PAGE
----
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Publication numberUS6650932 B1
Publication typeGrant
Application numberUS 09/570,683
Publication dateNov 18, 2003
Filing dateMay 15, 2000
Priority dateMay 15, 2000
Fee statusLapsed
Also published asCA2408502A1, EP1284640A1, US20040106875, WO2001087149A1
Publication number09570683, 570683, US 6650932 B1, US 6650932B1, US-B1-6650932, US6650932 B1, US6650932B1
InventorsWayne Y. Menzie, John Schafer, N. Knapp II Keith, Alan M. Cohen
Original AssigneeBoston Medical Technologies, Inc.
Export CitationBiBTeX, EndNote, RefMan
External Links: USPTO, USPTO Assignment, Espacenet
Medical testing telemetry system
US 6650932 B1
Abstract
A medical testing system includes telemetry features whereby physiological data collected by a collection device at a medical facility is transmitted to a remote processing center for analysis by a trained analyst to provide a test result. In one embodiment, the collection device is a heart rate monitor capable of collecting data with which heart rate variability can be assessed. The heart rate monitor includes a display on which is displayed a waveform showing the breathing performance of the patient during data collection along with standards against which to compare the waveform in order to determine the extent to which the patient followed a predetermined breathing regimen during data collection. The operator of the monitor can use the performance waveform to assess how well the test was taken (i.e., how well the patient complied with the prescribed breathing regimen) and can accept or reject the physiological data accordingly. Also described is a medical testing telemetry system including two processing centers, with each collection device being capable of communicating with both processing centers. Each collection device randomly chooses one of the processing centers for analysis of the collected physiological data. The two processing centers are interconnected in order to permit physiological data and test results to be replicated and stored at both sites.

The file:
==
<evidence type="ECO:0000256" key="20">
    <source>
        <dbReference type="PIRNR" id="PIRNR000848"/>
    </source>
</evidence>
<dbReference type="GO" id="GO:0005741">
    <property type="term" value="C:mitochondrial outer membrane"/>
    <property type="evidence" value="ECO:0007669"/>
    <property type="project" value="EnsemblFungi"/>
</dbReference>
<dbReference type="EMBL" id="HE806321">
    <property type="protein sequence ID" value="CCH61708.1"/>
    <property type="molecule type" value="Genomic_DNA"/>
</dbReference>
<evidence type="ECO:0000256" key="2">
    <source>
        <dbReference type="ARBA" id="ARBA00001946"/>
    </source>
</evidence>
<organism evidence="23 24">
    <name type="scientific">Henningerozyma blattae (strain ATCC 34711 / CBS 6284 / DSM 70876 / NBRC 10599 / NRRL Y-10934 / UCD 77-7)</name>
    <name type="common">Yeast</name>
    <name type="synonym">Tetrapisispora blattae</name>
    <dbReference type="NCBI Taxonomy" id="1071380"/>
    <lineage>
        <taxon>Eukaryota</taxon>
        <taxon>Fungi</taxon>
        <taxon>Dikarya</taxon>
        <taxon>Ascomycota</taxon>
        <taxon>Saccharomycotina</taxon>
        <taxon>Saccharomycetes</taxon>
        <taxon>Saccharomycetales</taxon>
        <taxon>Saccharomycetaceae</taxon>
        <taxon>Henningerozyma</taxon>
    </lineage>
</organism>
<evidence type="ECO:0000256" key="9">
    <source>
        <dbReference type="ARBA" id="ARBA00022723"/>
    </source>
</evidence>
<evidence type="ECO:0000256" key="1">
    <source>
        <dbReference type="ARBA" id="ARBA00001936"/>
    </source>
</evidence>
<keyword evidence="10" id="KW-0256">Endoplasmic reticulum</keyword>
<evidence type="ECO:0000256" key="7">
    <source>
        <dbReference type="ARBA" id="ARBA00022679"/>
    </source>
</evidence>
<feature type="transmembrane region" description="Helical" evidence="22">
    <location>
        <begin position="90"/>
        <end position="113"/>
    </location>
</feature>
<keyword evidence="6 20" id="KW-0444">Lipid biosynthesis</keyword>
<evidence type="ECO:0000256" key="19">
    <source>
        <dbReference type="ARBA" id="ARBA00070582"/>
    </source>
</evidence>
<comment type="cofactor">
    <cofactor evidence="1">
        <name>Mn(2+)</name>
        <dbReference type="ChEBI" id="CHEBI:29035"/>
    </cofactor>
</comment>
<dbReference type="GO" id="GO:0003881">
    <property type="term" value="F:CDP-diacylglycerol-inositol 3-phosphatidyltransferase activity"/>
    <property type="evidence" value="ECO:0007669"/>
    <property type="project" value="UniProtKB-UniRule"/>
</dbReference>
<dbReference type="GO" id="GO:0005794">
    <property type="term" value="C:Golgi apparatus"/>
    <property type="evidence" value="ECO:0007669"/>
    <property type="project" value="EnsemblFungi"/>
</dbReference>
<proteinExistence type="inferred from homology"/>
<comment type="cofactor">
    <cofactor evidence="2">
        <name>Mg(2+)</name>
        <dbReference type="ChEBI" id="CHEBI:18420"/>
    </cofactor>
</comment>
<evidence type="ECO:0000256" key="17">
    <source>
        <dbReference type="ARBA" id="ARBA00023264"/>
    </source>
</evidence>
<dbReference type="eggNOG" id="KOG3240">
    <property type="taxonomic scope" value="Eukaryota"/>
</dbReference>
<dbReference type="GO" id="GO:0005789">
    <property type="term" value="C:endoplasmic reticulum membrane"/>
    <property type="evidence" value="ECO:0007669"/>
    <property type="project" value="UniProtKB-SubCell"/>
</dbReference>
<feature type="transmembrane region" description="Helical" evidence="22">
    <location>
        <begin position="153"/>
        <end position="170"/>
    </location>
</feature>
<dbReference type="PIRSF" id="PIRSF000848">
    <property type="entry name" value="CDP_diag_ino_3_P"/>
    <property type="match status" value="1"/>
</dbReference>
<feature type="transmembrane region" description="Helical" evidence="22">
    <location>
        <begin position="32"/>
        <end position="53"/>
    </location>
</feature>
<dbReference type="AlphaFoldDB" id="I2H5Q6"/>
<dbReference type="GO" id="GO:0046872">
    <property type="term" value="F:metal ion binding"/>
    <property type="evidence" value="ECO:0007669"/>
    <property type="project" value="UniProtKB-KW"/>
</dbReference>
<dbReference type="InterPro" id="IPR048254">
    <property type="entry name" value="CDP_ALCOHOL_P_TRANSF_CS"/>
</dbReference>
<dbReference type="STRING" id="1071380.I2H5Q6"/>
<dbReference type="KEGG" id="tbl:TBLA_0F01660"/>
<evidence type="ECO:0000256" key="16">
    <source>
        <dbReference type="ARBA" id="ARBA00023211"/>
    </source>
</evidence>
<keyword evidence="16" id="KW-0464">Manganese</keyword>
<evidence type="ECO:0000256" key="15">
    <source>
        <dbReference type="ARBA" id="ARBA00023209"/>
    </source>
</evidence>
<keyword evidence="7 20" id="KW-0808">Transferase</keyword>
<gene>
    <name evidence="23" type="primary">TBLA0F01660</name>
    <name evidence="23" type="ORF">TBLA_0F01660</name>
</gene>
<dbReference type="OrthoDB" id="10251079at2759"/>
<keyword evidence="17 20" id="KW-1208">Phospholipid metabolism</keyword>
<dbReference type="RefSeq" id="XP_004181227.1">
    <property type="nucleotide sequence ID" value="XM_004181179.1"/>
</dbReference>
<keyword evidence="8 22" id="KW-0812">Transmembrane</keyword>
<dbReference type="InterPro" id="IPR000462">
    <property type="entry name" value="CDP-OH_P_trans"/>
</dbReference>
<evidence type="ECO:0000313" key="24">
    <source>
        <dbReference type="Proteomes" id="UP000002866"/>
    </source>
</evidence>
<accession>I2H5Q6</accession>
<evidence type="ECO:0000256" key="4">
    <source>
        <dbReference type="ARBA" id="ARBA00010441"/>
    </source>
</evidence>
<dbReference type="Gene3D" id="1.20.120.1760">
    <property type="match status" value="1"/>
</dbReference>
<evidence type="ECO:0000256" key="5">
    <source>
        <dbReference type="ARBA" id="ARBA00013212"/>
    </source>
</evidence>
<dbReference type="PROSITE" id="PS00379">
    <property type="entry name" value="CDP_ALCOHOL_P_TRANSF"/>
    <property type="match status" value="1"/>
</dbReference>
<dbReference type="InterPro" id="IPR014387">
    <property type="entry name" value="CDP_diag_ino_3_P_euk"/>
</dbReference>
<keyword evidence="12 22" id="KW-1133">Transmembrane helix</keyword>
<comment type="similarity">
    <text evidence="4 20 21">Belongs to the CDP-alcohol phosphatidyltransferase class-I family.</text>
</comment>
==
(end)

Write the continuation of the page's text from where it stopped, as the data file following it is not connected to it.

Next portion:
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Claims(15)
What is claimed is:
1. A heart rate variability system comprising:
a plurality of heart rate monitors, each located at a medical facility and operable to collect physiological data of a patient from which heart rate variability can be assessed; and